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Mexican Threats and Texan Military

before the general government of Texas. If you maintain your post as mere lookers-on; if you do not abandon the city and retire into the interior of Texas, that its army may protect you, you will, without fail, be treated as real enemies, and will suffer accordingly."[16] 

On July 11 it was rumored at New Orleans that 4,000 Mexican troops were embarked at Vera Cruz and another 4,000 at Matamoros for Texas, and that these were to be supported by 4,000 troops to enter Texas by land; but, declared Thomas Toby, "as it is like many others got up by the opposition, there is no ground for it."[17]  Toby's appraisal of the summer invasion prospects were confirmed by reports from Tampico in mid-July that the troops at Matamoros under General Urrea were in such a state of wretchedness that they could not advance in a new campaign against Texas before the elapse of two or three months.[18]  Near the middle of August, Peter Suzeman reached Columbia from Matamoros, which place he left on July 12, to report numerous desertions from Urrea's force and to say that many of the Mexican troops were openly avowing that they would never again enter Texas.[19] 

In the meantime, the Mexican authorities at Matamoros were reported endeavoring to engage 8,000 Indians to join them against Texas. Late in June fourteen or fifteen chiefs including six or seven representing themselves and other tribes from Texas held conferences at Matamoros with General Urrea and Colonel Ugartechea relative to joining the Mexicans against the Texans. A correspondent of the New Orleans Commercial Bulletin reported from Matamoros on July 1, that "every movement appears to confirm the belief that the negociation is concluded, with a promise to the Indians of land and cattle, should they assist and succeed in exterminating the population of Texas."[20]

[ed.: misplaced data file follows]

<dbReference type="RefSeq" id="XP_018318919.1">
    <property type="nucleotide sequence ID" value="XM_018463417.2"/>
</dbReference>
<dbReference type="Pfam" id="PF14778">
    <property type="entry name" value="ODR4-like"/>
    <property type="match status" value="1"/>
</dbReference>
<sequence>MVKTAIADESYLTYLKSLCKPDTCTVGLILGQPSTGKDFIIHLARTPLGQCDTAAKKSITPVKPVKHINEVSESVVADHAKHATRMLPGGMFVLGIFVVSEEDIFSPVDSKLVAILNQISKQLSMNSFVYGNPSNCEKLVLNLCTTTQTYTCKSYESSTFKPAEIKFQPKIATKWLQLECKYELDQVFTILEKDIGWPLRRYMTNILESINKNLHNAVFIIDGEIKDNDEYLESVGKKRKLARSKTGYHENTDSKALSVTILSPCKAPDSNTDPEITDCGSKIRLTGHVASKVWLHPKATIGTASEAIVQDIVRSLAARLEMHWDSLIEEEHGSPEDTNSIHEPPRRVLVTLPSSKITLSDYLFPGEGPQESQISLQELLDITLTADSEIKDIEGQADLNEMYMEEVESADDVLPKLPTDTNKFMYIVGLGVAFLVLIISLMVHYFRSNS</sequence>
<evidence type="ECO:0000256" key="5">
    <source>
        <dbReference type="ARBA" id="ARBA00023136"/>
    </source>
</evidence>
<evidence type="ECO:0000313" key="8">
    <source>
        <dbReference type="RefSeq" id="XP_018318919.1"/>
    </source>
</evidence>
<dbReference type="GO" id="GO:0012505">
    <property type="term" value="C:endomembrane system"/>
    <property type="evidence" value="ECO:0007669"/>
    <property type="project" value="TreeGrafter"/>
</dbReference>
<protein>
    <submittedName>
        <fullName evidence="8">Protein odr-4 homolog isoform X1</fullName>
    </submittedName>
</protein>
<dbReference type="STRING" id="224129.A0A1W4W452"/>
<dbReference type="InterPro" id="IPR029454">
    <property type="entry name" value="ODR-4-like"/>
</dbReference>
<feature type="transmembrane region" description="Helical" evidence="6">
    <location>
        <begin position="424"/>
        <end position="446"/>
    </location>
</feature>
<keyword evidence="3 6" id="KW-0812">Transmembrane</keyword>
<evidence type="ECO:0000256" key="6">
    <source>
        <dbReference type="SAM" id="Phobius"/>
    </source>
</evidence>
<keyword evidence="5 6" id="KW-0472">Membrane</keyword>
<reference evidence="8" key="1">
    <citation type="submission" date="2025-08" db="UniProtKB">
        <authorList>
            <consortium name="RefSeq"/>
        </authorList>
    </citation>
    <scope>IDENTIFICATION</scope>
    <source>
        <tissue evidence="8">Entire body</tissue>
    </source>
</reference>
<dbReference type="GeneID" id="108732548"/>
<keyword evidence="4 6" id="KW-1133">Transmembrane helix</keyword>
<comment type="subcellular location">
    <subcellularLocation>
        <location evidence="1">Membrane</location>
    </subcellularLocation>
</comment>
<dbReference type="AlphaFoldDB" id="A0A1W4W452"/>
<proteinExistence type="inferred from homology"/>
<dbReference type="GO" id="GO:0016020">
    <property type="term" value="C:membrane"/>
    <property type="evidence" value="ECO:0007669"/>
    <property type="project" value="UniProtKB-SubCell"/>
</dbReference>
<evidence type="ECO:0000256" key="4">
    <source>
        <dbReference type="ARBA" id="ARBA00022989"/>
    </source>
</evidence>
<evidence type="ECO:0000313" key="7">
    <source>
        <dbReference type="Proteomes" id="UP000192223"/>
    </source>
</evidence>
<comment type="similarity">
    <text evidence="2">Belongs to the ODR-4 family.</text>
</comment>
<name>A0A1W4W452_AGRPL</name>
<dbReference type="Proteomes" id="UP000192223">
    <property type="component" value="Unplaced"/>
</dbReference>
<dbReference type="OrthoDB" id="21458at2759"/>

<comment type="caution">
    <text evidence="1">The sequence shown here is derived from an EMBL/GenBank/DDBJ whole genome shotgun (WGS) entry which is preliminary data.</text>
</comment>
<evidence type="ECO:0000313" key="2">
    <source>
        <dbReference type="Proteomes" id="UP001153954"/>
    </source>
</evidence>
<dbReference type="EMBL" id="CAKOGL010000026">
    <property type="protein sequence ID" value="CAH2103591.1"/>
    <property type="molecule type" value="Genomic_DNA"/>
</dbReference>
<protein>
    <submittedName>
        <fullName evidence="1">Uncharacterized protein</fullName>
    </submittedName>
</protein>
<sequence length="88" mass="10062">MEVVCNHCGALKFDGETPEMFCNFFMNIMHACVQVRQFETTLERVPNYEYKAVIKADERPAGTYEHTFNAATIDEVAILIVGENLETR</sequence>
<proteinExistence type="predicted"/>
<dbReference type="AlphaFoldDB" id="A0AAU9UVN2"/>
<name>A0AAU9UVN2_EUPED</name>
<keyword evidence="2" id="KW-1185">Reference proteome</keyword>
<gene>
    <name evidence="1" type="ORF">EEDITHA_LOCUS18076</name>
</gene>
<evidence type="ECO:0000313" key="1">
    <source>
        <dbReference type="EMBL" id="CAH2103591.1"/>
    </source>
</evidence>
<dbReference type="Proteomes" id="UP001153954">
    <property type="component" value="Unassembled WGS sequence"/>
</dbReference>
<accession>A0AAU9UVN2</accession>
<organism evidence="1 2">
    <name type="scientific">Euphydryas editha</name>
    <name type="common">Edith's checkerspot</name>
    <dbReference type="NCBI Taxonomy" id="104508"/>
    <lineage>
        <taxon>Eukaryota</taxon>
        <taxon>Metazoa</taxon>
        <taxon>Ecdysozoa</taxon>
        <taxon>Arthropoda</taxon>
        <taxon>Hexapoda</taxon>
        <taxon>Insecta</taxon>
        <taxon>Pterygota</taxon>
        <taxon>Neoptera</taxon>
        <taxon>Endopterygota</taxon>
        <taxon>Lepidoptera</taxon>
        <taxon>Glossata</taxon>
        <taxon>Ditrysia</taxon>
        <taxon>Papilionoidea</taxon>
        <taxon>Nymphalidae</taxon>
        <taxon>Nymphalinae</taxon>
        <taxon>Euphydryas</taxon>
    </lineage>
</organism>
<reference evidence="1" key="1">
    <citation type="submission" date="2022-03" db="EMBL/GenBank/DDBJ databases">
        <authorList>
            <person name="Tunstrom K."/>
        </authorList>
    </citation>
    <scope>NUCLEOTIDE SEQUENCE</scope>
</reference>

Back in Tennessee at the end of May, Richard G. Dunlap had called the attention of the Texan Secretary of State Samuel P. Carson, then in Nashville, to plans to muster out of service between June 10 and June 22 the Tennessee volunteers that had been enrolled under Gen-

16. John N. Seguin, Lieut.-Colonel of the Army of Texas, to the Inhabitants of Béxar, Béxar, June 21, 1836, in ibid., Sept. 21, 1836. Very few of the Mexican inhabitants of San Antonio heeded Seguin's admonition. Ibid., Nov. 9, 1836.

17. Thomas Toby and Brother to D. G. Burnet, New Orleans, July 12, 1836, in Consular Correspondence (Texas), ms.; copy in Executive Department Journals (Texas), Mar. 1836-Sept. 1836, pp. 347-349.

18. Telegraph and Texas Register, Aug. 9, 1836.

19. Ibid., Aug. 16, 1836.

20. Ibid.

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AFTER SAN JACINTO: The Texas-Mexican Frontier, 1836-1841
Joseph Milton Nance, 1963